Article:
The Chairperson:

That is correct.

Mr McFarland:

If we want to leave it where it is, the PPS will become part of the justice Department. If we think that the PPS needs to be more independent —

The Chairperson:

Under the current NIO proposal, the PPS will move to OFMDFM. That is the default position on devolution. There may be a consensus among the Committee to dissent from that and find a balance between independence and accountability. We may decide that the NIO’s proposal is wrong and that, for the purposes of accountability, the PPS should be moved to the justice Department. Such a position would be contrary to what the NIO is recommending on devolution. The question would be whether we wanted that change to take place pre-devolution — in other words, we would not accept the devolution of the powers of the PPS until that the proposal were changed to move the PPS to the new Department. Or we would accept the NIO’s proposal that the PPS rests with OFMDFM, but that the new Minister, the new scrutiny Committee and the Committee for the First and deputy First Minister would consider the issue.

Mr McFarland:

My understanding is that OFMDFM has to agree and organise a place for the PPS, otherwise there is no way that it will go anywhere. We asked OFMDFM was what its plans were to receive the PPS. We can recommend that the PPS goes to OFMDFM, but unless that Department creates a space for it, the PPS cannot go there. We will have to change the legislation to allow it to be part of the justice Department, unless OFMDFM agrees a space for it.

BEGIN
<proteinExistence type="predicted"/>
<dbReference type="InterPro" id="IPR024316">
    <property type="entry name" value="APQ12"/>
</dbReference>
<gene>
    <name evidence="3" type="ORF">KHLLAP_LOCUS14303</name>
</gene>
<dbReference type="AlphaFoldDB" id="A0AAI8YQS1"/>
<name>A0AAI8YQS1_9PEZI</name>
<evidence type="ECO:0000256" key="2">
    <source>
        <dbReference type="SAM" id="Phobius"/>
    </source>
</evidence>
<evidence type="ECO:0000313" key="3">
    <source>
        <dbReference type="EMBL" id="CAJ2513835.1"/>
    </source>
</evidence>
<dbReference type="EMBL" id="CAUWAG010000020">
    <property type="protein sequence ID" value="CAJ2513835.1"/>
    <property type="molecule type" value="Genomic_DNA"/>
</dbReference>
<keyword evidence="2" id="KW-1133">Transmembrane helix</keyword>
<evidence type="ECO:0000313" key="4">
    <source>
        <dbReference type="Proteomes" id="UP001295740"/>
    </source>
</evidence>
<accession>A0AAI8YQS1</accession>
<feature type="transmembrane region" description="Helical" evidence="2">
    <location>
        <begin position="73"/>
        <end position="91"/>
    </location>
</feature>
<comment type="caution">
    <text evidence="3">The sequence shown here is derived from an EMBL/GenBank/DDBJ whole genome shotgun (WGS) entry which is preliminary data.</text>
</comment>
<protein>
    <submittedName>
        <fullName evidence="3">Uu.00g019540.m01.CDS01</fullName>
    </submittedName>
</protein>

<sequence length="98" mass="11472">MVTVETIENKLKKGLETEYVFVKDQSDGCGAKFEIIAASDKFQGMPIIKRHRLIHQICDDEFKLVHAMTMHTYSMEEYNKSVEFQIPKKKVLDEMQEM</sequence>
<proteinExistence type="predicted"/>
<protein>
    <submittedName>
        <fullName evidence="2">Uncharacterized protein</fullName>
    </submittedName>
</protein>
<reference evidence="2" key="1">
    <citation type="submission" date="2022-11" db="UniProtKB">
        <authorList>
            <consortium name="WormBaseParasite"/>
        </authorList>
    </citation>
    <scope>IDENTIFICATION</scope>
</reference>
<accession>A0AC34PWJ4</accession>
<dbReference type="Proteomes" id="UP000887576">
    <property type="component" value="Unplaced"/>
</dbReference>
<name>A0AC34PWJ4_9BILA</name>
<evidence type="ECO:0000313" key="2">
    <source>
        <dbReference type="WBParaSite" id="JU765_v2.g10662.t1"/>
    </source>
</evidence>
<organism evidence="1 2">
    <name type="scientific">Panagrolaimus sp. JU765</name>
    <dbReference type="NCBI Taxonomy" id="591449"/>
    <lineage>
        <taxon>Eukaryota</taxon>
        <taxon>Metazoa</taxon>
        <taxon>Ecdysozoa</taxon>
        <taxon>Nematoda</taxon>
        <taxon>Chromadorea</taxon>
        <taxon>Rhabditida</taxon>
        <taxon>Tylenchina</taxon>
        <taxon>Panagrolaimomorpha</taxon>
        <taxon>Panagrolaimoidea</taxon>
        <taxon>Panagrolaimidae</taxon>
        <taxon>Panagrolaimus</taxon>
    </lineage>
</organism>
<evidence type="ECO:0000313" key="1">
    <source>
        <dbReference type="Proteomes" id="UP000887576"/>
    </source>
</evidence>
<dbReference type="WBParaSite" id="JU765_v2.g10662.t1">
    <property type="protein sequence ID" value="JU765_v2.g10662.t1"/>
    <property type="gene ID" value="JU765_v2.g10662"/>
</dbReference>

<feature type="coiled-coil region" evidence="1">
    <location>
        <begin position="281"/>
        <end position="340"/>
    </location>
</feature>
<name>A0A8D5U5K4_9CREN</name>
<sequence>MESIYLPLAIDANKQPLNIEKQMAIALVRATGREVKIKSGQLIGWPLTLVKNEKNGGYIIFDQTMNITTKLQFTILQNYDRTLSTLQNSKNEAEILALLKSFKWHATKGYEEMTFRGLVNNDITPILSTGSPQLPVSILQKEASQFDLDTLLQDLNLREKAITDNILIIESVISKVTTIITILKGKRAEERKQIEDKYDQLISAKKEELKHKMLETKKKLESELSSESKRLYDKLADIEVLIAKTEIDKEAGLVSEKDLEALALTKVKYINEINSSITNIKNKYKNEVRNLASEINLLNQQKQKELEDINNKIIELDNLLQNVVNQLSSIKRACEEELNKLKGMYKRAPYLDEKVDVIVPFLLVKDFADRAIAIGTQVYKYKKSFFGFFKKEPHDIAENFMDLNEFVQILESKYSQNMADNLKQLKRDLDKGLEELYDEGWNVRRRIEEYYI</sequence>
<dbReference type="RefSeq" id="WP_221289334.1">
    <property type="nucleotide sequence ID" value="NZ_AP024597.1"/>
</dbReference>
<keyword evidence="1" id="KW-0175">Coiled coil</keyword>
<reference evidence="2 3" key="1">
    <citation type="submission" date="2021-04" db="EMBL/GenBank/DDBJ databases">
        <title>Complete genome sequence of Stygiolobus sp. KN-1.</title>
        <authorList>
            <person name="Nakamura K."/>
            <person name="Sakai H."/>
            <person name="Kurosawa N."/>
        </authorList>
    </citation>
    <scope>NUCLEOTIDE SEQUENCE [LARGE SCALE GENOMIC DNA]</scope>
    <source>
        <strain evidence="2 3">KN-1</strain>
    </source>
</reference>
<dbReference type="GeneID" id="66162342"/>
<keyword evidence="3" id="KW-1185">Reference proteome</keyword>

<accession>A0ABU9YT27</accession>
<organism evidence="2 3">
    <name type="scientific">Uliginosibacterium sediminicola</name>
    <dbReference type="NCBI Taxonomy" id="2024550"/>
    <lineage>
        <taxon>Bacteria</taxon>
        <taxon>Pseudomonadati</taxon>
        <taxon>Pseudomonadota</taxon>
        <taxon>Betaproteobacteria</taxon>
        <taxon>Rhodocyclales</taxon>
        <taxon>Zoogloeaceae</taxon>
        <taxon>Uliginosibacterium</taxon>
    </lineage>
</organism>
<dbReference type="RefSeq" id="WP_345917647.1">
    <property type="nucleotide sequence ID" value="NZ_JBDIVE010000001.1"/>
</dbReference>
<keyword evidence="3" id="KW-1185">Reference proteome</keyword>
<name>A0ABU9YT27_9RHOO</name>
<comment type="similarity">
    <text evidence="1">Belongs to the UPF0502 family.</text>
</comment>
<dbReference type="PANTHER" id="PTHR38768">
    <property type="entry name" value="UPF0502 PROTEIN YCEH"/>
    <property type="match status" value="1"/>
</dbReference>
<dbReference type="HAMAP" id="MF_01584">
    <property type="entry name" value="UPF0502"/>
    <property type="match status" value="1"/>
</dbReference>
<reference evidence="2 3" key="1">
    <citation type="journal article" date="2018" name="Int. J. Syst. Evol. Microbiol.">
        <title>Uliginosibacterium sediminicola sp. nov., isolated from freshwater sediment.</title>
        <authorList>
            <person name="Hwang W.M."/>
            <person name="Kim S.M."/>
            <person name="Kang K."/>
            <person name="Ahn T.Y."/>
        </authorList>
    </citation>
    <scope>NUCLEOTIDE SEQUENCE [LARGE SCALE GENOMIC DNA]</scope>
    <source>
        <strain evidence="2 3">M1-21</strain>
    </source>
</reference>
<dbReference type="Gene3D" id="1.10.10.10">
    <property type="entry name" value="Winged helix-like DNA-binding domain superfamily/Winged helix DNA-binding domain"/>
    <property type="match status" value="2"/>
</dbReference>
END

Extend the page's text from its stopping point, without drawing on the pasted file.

The Chairperson:

When Raymond McCartney and I spoke to OFMDFM, we were told that the Committee can take a view on the matter and decide whether to accept the proposal at political level. Assuming that the Committee reached a consensus that the PPS should not be in OFMDFM, but in the Department of policing justice, should our report recommend that that should occur before devolution takes place? That is a matter for political discussion, and the Assembly will consider our report in that context.

Mr McFarland:

The Ulster Unionist Party has supported the PPS going to OFMDFM; have any parties said that it should not?

The Chairperson:

Yes, the SDLP has taken that view.

Mr Attwood:

The SDLP agrees with the Criminal Justice Inspectorate (CJI).

Mr McFarland:

How then, would you make the PPS independent? It has to be accountable, and it still can be from OFMDFM. If it were part of the new justice Department, how would you ensure that the PPS was not susceptible to financial squeezing from a justice Minister?

Mr Attwood:

Equally, the PPS might face financial squeezing from OFMDFM, when it wanted to exercise some muscle.

Mr McFarland:

OFMDFM would have no vested interest in doing that.

Mr Attwood:

Either OFMDFM or the Department of justice might have a vested interest. Without going into the merits of the argument, the issue of whether there might be some interference with the independence of the PPS, depending on where the finance is located, is as valid to OFMDFM as it is to the Ministry of justice. It may be more acute in the Ministry of justice but, as the CJI said, that is a more sensible place to ensure a higher level of accountability.

Mr McFarland:

Three parties are voting for the PPS to be part of OFMDFM, and one against, so we will not reach agreement on that.

The Chairperson:

The DUP and UUP say that funding should come from OFMDFM.